Fatality rates from rural vehicular trauma are almost double those found in urban settings. Increased emergency medical services (EMS) prehospital time has been implicated as one of the causative factors for higher rural fatality rates. Advanced Trauma Life Support guidelines suggest
scene time should not be extended to insert an intravenous catheter (IV). The purpose of this study was to assess the association between intravenous line placement and motor vehicle crash (MVC) scene time in rural and urban settings. An imputational methodology using the National Highway
Traffic Safety Administration Crash Outcome Data Evaluation System permitted linkage of data from police motor vehicle crash and EMS records. Intergraph GeoMedia software permitted this linked data to be plotted on digital maps for segregation into rural and urban groups. MVCs were defined
as rural or urban by location of the accident using the U.S. Bureau of Census Criteria. Linked data were analyzed to assess for EMS time on-scene, on-scene IV insertion, on-scene IV insertion attempts, and patient mortality. Over a 2-year period from January 2001 through December 2002, data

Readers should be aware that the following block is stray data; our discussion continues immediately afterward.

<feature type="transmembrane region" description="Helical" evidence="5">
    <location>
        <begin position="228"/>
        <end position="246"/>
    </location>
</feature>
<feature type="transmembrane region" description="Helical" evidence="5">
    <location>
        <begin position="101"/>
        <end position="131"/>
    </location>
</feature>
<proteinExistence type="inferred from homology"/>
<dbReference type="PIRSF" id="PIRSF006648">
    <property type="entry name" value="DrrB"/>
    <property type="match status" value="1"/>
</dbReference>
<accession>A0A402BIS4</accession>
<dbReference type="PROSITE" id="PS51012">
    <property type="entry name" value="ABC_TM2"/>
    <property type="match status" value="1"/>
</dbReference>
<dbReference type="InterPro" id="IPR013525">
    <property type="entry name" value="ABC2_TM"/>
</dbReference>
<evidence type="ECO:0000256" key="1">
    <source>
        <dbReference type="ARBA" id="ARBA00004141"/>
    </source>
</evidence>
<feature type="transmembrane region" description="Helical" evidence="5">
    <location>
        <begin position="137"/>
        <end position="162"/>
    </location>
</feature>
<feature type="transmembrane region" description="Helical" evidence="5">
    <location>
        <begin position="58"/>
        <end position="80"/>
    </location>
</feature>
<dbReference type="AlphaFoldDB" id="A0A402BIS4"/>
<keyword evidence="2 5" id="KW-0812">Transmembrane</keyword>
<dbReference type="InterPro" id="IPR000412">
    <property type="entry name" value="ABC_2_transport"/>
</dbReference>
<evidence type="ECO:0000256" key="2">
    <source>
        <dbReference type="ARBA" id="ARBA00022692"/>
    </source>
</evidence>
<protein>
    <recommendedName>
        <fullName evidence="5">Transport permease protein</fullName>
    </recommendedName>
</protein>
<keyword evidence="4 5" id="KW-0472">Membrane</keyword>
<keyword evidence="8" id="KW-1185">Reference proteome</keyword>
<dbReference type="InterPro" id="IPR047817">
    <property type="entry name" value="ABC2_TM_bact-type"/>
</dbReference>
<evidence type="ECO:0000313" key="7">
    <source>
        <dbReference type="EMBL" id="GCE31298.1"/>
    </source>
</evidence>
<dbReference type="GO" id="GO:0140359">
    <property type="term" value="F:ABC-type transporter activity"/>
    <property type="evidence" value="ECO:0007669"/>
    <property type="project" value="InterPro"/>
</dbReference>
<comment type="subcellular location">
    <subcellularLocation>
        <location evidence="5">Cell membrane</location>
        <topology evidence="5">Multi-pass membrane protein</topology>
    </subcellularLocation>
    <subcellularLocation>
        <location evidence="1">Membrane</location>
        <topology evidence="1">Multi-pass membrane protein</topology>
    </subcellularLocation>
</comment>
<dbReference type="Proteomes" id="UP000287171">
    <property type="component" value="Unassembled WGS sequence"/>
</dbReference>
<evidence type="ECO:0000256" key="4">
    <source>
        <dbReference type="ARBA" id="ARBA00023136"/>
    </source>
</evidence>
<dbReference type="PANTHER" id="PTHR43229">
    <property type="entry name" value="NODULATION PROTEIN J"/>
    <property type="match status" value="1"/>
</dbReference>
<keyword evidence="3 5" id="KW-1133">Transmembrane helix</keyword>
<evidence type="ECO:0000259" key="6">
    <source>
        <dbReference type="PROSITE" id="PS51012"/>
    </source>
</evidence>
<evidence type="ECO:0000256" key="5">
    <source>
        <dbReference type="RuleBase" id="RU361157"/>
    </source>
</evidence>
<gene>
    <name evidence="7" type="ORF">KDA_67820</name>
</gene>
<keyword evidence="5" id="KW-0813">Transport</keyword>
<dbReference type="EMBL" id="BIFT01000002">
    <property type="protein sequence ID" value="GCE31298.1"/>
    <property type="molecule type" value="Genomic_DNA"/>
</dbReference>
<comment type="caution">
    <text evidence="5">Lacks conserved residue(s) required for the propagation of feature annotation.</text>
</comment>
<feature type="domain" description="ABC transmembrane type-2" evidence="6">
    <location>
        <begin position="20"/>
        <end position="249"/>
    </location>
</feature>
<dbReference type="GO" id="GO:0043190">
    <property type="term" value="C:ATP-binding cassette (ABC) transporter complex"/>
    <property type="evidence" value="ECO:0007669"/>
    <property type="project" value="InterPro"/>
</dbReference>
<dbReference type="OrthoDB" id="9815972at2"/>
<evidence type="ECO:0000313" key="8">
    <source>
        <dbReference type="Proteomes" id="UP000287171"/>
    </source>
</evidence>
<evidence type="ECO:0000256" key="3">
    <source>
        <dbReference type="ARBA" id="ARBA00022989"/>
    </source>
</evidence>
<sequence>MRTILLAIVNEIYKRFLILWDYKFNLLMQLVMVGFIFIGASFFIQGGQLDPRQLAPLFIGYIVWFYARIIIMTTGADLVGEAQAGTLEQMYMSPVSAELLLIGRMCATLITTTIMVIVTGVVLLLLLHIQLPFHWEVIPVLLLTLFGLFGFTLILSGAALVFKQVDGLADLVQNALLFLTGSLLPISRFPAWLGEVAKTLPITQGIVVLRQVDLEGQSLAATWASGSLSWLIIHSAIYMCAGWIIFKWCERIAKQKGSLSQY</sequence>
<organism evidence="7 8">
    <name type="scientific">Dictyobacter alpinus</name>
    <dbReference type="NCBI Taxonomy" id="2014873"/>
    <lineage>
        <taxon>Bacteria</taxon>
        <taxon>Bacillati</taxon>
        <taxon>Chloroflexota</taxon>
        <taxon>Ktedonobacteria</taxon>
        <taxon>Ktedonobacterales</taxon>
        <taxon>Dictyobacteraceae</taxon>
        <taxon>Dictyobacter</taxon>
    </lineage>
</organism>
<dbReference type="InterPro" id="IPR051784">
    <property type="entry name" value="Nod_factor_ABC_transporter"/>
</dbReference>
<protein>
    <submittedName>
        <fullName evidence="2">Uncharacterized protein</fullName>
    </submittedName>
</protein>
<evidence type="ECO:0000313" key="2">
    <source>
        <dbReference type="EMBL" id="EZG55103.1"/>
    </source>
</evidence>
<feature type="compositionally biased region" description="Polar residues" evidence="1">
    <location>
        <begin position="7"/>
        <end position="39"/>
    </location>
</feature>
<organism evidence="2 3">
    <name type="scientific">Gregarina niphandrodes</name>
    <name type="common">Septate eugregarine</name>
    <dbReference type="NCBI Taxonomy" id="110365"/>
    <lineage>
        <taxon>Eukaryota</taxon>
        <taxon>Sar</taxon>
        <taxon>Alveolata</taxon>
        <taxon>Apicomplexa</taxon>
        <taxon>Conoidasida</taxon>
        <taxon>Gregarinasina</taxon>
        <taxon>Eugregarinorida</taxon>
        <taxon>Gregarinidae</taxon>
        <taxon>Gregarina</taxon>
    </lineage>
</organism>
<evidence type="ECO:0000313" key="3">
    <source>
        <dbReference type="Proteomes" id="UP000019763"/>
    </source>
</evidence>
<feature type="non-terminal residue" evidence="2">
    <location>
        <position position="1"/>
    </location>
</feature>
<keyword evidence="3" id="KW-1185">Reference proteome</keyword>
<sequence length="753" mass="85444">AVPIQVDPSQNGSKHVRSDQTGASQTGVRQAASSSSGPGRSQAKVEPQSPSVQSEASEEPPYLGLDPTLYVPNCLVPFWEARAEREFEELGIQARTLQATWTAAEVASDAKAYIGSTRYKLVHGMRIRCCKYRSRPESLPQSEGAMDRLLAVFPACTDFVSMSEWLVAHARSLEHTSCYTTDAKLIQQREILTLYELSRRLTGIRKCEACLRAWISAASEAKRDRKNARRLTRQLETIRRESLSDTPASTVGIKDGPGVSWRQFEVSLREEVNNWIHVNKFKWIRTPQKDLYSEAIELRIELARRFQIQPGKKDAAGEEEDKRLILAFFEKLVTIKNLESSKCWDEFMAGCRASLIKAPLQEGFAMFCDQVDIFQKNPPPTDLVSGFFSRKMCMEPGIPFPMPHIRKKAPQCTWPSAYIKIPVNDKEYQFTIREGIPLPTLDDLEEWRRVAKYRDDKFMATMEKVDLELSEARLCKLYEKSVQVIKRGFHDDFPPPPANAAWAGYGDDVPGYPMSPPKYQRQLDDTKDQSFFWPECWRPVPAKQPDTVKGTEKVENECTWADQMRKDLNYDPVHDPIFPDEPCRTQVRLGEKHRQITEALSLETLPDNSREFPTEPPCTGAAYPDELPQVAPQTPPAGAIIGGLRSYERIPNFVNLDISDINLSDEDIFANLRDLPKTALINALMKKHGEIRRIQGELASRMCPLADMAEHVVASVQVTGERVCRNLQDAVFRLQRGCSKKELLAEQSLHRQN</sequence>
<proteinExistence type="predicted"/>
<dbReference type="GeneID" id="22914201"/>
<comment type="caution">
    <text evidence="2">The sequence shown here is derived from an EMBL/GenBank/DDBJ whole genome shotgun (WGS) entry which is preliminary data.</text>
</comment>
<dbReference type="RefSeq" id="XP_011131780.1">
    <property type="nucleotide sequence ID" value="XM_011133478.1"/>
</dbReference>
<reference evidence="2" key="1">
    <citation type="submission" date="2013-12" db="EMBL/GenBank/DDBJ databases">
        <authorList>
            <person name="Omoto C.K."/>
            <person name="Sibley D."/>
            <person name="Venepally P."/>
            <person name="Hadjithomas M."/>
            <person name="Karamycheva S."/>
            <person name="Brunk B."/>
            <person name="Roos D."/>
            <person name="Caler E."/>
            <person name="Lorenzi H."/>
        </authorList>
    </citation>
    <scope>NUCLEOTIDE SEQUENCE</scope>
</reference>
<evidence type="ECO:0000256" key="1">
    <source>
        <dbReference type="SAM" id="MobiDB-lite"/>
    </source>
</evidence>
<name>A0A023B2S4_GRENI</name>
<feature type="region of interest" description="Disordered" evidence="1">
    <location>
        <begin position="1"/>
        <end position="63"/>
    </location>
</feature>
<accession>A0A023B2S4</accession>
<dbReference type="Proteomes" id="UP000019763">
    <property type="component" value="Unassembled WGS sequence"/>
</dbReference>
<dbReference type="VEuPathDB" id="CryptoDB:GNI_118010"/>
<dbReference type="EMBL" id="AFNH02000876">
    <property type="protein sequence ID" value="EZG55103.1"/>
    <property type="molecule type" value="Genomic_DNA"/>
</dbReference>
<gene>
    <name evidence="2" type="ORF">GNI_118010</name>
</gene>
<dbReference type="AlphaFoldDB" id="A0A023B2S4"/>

were collected from Alabama EMS patient care reports (PCRs) and police crash reports. A total of 45,763 police crash reports were linked to EMS PCRs. Of these linked crash records, 34,341 (75%) and 11,422 (25%) were injured in rural and urban settings, respectively. Six hundred eleven (1.78%)
mortalities occurred in rural settings and 103 (0.90%) in urban settings (P < 0.005). There were 6,273 (18.3%) on-scene IV insertions in the rural setting and 1,290 (11.3%) in the urban setting (P < 0.005). Mean EMS time on-scene when single IV insertion attempts occurred
was 16.9 minutes in the rural setting and 14.5 minutes in the urban setting (P < 0.0001). When two attempts of on-scene IV insertion were made, mean EMS time on-scene in the rural setting (n = 891 [2.6%]) was 18.4 minutes and 15.7 minutes in the urban setting (n = 142
[1.2%; P < 0.005). Excluding dead on-scene patients, mean EMS time on-scene when mortalities occurred in rural and urban settings was 18.9 minutes and 10.8 minutes, respectively (P < 0.005). On-scene IV insertion occurred with significantly greater frequency in rural than urban
settings. This incurs greater EMS time on-scene and prehospital time that may be associated with increased vehicular fatality rates in rural settings.
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Document Type: Research Article
From the Departments of Surgery, Center for the Study of Rural Vehicular Trauma, University of South Alabama, Mobile, Alabama; and the National Highway Traffic Safety Administration, Washington, DC
From the Departments of Surgery
Statistics and Mathematics, and
Publication date: November 1, 2008
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